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Detainees’ treatment scrutinized

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GUANTANAMO BAY NAVAL BASE, Cuba — The treatment of detained terrorist suspects from the Afghanistan war is getting more scrutiny from the international community and a federal judge in Los Angeles.

U.S. District Judge A. Howard Matz set a Tuesday hearing for a petition filed by a coalition of Los Angeles clergy, journalism professors and civil rights attorneys, including former Attorney General Ramsey Clark.

The first court challenge of the detention of al-Qaida suspects at the Guantanamo Bay Naval Base demands that the U.S. government bring the suspects before a court and define the charges against them.

The European Union joined a chorus of protests from the Netherlands, British legislators, Amnesty International and the International Committee of the Red Cross demanding that the detainees be given prisoner-of-war status subject to the Geneva Conventions. Sweden called Monday for fair treatment for a Swedish captive.

"In the fight (against terrorism) we need to uphold our norms and values," said Dutch Foreign Affairs Minister Jozias van Aartsen. "That applies to prisoners, too."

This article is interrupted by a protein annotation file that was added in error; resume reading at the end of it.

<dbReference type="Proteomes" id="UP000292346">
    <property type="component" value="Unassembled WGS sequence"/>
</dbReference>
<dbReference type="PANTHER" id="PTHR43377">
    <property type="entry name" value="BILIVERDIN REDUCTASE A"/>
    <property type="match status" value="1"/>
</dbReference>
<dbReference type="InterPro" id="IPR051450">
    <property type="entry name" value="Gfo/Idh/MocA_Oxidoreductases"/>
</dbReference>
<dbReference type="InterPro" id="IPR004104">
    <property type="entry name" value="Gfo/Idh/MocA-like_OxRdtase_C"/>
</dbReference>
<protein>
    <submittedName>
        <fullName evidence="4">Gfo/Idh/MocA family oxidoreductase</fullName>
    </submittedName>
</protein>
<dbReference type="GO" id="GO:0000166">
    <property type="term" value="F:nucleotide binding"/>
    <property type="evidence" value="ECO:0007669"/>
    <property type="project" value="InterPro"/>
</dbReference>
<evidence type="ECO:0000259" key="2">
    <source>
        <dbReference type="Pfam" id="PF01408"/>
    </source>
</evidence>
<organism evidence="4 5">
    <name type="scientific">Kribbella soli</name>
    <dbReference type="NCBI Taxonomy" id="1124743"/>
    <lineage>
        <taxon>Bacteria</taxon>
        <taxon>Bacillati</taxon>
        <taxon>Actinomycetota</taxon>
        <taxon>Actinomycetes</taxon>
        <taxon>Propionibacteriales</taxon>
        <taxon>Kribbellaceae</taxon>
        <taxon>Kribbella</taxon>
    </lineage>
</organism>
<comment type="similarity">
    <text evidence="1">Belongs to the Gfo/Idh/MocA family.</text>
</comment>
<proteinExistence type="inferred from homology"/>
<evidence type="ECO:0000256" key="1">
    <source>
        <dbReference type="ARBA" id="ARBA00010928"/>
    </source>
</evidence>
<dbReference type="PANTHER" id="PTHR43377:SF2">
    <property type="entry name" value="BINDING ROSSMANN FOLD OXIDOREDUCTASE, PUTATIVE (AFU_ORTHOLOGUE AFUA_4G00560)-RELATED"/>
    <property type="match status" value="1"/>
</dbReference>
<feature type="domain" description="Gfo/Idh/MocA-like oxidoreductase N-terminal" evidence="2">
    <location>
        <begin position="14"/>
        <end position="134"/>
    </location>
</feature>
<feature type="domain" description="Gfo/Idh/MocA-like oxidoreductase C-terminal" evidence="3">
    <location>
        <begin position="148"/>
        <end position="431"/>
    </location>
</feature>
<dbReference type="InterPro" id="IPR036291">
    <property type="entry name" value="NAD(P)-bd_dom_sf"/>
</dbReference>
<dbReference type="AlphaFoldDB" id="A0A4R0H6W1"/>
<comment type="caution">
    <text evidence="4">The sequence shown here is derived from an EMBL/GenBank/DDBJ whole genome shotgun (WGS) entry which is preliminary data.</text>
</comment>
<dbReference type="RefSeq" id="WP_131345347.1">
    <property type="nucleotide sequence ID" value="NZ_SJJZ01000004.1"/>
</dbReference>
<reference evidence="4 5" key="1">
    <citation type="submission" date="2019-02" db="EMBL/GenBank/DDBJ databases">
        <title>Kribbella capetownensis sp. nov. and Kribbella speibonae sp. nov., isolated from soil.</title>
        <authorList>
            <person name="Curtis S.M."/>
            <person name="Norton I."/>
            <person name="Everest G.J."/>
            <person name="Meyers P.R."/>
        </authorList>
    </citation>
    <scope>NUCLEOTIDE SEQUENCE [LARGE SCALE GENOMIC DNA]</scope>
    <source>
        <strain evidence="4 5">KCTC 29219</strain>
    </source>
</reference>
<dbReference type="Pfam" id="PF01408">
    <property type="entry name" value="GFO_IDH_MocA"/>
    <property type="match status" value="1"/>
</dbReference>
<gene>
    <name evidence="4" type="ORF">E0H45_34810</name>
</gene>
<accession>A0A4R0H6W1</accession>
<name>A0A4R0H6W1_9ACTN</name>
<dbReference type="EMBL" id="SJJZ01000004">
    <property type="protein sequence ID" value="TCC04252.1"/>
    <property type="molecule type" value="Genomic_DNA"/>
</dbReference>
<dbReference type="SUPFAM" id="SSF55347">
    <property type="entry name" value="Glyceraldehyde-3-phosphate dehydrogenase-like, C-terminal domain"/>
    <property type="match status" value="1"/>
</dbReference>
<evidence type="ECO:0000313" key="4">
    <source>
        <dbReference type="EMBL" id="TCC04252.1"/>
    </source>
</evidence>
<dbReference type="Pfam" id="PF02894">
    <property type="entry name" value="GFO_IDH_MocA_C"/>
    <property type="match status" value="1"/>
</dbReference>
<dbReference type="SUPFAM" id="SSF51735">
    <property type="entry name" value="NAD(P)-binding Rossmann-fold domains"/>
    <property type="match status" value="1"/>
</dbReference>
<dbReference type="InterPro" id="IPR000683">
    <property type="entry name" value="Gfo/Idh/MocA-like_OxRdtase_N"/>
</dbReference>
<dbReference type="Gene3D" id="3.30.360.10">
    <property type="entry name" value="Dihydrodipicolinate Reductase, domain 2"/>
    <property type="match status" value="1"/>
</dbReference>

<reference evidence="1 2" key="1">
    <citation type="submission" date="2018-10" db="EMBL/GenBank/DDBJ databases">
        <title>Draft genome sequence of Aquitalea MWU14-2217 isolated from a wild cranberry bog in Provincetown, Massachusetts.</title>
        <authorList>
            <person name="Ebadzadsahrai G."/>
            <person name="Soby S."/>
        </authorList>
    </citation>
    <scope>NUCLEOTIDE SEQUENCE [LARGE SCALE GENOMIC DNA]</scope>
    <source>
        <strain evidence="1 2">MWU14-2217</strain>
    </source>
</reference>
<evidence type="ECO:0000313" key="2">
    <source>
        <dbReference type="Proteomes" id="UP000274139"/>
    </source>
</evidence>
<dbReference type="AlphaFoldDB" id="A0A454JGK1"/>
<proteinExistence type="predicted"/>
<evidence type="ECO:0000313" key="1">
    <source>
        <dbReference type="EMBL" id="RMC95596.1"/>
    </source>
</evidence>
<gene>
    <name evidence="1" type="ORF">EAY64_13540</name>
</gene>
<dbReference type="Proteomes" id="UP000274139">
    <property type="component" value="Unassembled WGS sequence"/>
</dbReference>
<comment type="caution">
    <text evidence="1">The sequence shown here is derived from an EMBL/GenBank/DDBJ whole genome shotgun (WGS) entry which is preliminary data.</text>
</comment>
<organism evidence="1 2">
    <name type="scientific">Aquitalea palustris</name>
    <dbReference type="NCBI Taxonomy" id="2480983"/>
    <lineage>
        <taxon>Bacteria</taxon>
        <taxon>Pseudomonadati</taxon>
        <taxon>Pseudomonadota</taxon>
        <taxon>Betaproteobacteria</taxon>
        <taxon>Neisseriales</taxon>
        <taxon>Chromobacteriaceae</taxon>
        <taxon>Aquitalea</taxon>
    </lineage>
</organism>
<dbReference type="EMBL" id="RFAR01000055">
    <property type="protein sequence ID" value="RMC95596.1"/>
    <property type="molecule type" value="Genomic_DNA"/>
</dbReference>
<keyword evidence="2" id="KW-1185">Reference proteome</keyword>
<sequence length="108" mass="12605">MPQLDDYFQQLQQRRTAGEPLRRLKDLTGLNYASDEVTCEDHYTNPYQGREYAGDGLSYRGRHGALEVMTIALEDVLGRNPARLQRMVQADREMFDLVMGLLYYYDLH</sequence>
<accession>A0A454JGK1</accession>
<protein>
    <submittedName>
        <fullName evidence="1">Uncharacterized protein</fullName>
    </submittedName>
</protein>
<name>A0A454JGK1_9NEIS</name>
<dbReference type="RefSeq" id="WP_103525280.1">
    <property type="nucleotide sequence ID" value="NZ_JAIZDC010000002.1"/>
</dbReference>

Britain's Prime Minister Tony Blair tried to defuse London press accusations of torture at the base, saying through a spokesman Monday that three Britons among the detainees say they have no complaints about their treatment.

The number of detainees at the base in remote Cuba rose to 158 with Monday's arrival of 14 battle-scarred fighters on stretchers, including two amputees and three with infections requiring surgery.

The military C-141 cargo plane bringing them here was the sixth flight transporting detainees from the U.S. base at Kandahar in Afghanistan, where 218 detainees remain. The 14 prisoners were carried from the aircraft on stretchers by Marines in yellow rubber gloves and turquoise surgical masks.

The Marines seemed to frisk the captives before carrying them to a bus. The detainees wore blacked-out goggles and orange jumpsuits, and appeared to have their arms strapped to their bodies.

"They were restrained in a manner appropriate, in a way that would not aggravate their medical conditions," Coast Guard Lt. Cmdr. Brendan McPherson said.